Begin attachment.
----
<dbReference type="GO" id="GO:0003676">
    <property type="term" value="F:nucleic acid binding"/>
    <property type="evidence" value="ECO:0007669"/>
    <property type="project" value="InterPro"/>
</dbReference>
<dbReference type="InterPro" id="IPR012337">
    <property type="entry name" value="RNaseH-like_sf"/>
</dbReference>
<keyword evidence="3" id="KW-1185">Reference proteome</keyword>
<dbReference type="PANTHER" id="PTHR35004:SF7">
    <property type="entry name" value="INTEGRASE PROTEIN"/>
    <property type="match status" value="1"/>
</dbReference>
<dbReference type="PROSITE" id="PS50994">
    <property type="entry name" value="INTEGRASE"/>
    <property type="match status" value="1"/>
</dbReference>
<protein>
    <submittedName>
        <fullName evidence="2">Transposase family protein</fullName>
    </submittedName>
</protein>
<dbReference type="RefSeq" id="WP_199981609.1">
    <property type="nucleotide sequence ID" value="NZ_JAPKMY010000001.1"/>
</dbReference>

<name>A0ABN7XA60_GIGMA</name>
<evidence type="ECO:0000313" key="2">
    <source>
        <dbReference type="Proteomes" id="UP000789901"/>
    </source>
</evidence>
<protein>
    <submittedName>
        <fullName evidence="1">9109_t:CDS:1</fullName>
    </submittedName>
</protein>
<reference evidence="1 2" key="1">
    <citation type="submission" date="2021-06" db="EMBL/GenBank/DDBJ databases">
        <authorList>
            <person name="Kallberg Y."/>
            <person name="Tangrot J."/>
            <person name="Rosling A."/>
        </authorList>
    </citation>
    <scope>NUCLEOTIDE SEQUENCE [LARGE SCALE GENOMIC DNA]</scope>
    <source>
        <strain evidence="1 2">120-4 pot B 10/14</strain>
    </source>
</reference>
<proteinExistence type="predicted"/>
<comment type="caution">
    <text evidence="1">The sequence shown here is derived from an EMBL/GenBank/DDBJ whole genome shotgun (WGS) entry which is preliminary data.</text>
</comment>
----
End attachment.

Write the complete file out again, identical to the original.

<dbReference type="GO" id="GO:0003676">
    <property type="term" value="F:nucleic acid binding"/>
    <property type="evidence" value="ECO:0007669"/>
    <property type="project" value="InterPro"/>
</dbReference>
<dbReference type="InterPro" id="IPR012337">
    <property type="entry name" value="RNaseH-like_sf"/>
</dbReference>
<keyword evidence="3" id="KW-1185">Reference proteome</keyword>
<dbReference type="PANTHER" id="PTHR35004:SF7">
    <property type="entry name" value="INTEGRASE PROTEIN"/>
    <property type="match status" value="1"/>
</dbReference>
<dbReference type="PROSITE" id="PS50994">
    <property type="entry name" value="INTEGRASE"/>
    <property type="match status" value="1"/>
</dbReference>
<protein>
    <submittedName>
        <fullName evidence="2">Transposase family protein</fullName>
    </submittedName>
</protein>
<dbReference type="RefSeq" id="WP_199981609.1">
    <property type="nucleotide sequence ID" value="NZ_JAPKMY010000001.1"/>
</dbReference>

<name>A0ABN7XA60_GIGMA</name>
<evidence type="ECO:0000313" key="2">
    <source>
        <dbReference type="Proteomes" id="UP000789901"/>
    </source>
</evidence>
<protein>
    <submittedName>
        <fullName evidence="1">9109_t:CDS:1</fullName>
    </submittedName>
</protein>
<reference evidence="1 2" key="1">
    <citation type="submission" date="2021-06" db="EMBL/GenBank/DDBJ databases">
        <authorList>
            <person name="Kallberg Y."/>
            <person name="Tangrot J."/>
            <person name="Rosling A."/>
        </authorList>
    </citation>
    <scope>NUCLEOTIDE SEQUENCE [LARGE SCALE GENOMIC DNA]</scope>
    <source>
        <strain evidence="1 2">120-4 pot B 10/14</strain>
    </source>
</reference>
<proteinExistence type="predicted"/>
<comment type="caution">
    <text evidence="1">The sequence shown here is derived from an EMBL/GenBank/DDBJ whole genome shotgun (WGS) entry which is preliminary data.</text>
</comment>